Earendel is a name from the world that J.R.R. Tolkien established in his novels such as The Lord of the Rings, and it means’ morning star’ or ‘rising light’ in old English. It comes from the world that Tolkien developed in his writings such as The Lord of the Rings. Astronomers have given this name to a newly discovered star, which also happens to be the furthest distant star that has been observed to date, in an amusing bit of symbolism. It is estimated to be 12.9 billion light-years away from us, which is an incredible distance.
Because of a phenomenon known as “gravitational lensing,” the discovery, which was published in the journal Nature, was the result of rigorous studies over nearly four years, made possible by the phenomenon known as “gravitational lensing.”
The light from a star that is one light-year away would take one year to arrive at our location on the planet. As a result, the astronomers are witnessing the star Earendel as it existed 12.9 billion years ago in its current form. The discovery of one of the earliest stars, born less than a billion years after the Big Bang, if verified by further research by the James Webb Space Telescope, would mark the beginning of the search for the origin of the universe. It is possible that it is composed of raw elements, in contrast to the stars that formed considerably later in time — for example, our Sun, which is just 4.5 billion years old and originated from dust and gas.
In a press release posted on NASA’s Hubble website, astronomer Brian Welch of Johns Hopkins University in Baltimore, who is the corresponding author of the Nature paper, said that studying Earendel would be like opening a window into an era of the universe that we are unfamiliar with but that led to everything we know. According to Welch, “It feels like we’ve been reading a great interesting novel, but we’ve just gotten to the second chapter, and now we’ll have a chance to discover how it all got started.”
Gravitational lensing is a type of optical illusion
It was only because of a process known as gravitational lensing that it was possible to observe this specific star. Gravity bends light from a star or galaxy when it approaches a huge object, such as another galaxy, a black hole, or any other enormous entity. This is well known in the scientific community. As a result, the image of the light source may appear distorted in comparison to the original. Gravitational lensing is the term used to describe these phenomena. Similar to how an optical lens in a magnifying glass amplifies the characters on a page, distortion caused by gravitational effects may magnify the object under consideration.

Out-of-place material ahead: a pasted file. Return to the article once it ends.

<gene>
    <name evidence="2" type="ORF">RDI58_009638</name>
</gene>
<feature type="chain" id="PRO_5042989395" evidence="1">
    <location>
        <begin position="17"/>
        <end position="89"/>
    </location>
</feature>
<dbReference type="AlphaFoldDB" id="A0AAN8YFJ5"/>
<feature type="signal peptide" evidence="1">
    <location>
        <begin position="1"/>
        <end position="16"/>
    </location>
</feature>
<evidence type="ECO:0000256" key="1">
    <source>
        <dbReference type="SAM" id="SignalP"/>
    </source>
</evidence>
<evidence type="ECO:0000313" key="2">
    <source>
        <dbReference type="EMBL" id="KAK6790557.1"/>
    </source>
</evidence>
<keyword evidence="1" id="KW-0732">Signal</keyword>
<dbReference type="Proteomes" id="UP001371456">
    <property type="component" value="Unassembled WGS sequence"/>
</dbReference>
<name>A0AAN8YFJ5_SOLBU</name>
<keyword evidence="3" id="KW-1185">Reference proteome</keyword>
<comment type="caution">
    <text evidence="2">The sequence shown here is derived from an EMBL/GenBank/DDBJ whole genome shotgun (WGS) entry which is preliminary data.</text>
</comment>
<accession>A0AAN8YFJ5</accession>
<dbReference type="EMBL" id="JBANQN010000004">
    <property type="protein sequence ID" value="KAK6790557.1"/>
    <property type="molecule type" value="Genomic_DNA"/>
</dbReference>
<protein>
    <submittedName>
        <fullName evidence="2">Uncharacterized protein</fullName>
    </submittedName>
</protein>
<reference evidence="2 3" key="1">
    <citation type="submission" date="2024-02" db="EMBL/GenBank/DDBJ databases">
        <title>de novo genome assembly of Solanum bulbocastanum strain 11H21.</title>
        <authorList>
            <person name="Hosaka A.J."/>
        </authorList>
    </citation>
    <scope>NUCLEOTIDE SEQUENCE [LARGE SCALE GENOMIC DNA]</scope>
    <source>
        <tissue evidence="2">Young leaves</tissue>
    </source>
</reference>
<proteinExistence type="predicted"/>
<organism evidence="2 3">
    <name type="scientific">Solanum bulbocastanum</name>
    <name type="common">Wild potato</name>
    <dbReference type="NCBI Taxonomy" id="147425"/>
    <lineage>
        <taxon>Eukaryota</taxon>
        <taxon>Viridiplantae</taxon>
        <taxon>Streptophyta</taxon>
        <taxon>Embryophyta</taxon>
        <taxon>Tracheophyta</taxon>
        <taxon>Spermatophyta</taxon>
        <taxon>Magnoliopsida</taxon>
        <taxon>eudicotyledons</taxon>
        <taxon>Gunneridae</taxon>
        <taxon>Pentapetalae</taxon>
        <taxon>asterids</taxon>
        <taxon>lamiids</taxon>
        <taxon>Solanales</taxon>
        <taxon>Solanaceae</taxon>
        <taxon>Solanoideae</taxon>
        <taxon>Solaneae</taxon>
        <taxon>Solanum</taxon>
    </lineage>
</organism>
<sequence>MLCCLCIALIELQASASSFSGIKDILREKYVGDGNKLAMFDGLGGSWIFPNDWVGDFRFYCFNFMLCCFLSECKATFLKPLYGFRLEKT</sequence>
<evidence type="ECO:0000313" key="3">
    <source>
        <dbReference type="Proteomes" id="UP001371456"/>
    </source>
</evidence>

Gravitational lensing has a variety of consequences, including the following: For example, if the original object, such as a giant star or galaxy, lies exactly behind a gigantic galaxy, the intervening galaxy will have four images on each of its four sides. This results in four brilliant spots in the image, which are collectively referred to as Einstein’s cross, as a result of the process.
As long as the original object is not directly behind the intervening galaxy, but is slightly off-center, the image created will have the appearance of being curving or arcing.
The Arc of the Sun
This was the first thing the researchers saw. They observed an arc of light that they determined to be a lensed image of a very old galaxy. Further investigation and study of this arc, which they dubbed ‘The Sunrise Arc,’ revealed the image of Earendel to them.
“At this distances, galaxies typically seem as little smudges, with the light from millions of stars mixing together to form a uniform appearance. As a result of gravitational lensing, the galaxy that hosts this star has been amplified and warped into a long crescent-shaped structure that we have designated as ‘the Sunrise Arc.'”
So, how did the astronomers manage to get a good look at this star?
It is a matter of chance
It was purely by accident that it happened. In the distance between us and Earendel, there is a massive galaxy called WHL-0137-08, which acts as a powerful gravitational lens, warping the universe around it and distorting and magnifying the light from things in its vicinity. Because of this technique, whereas the galaxy to which Earendel belongs was normally magnified as an arc, the star alone had its size magnified to more than one thousand times its original size. Because the starlight happened to travel across a ripple in space-time generated by the distorting impact of the intervening galaxy, astronomers believe this is the cause. A ‘caustic’ is a type of ripple that looks like this. Earendel’s picture is magnified and brightened to the greatest extent possible when he is lying on the caustic.
When scientists report the results of their observations, they are always cautious, and in the case of the sighting of Earendel, they included in the study the variables about which they are unsure about their findings. For starters, the object that they detect and name Earendel could actually be a binary or a cluster of stars rather than a single star. They could be much closer than they think if it is not actually part of the Sunrise Arc but only looks to be such since it is a part of it. More observations, as well as independent observations, will be required to confirm all of this.
Source: The Hindu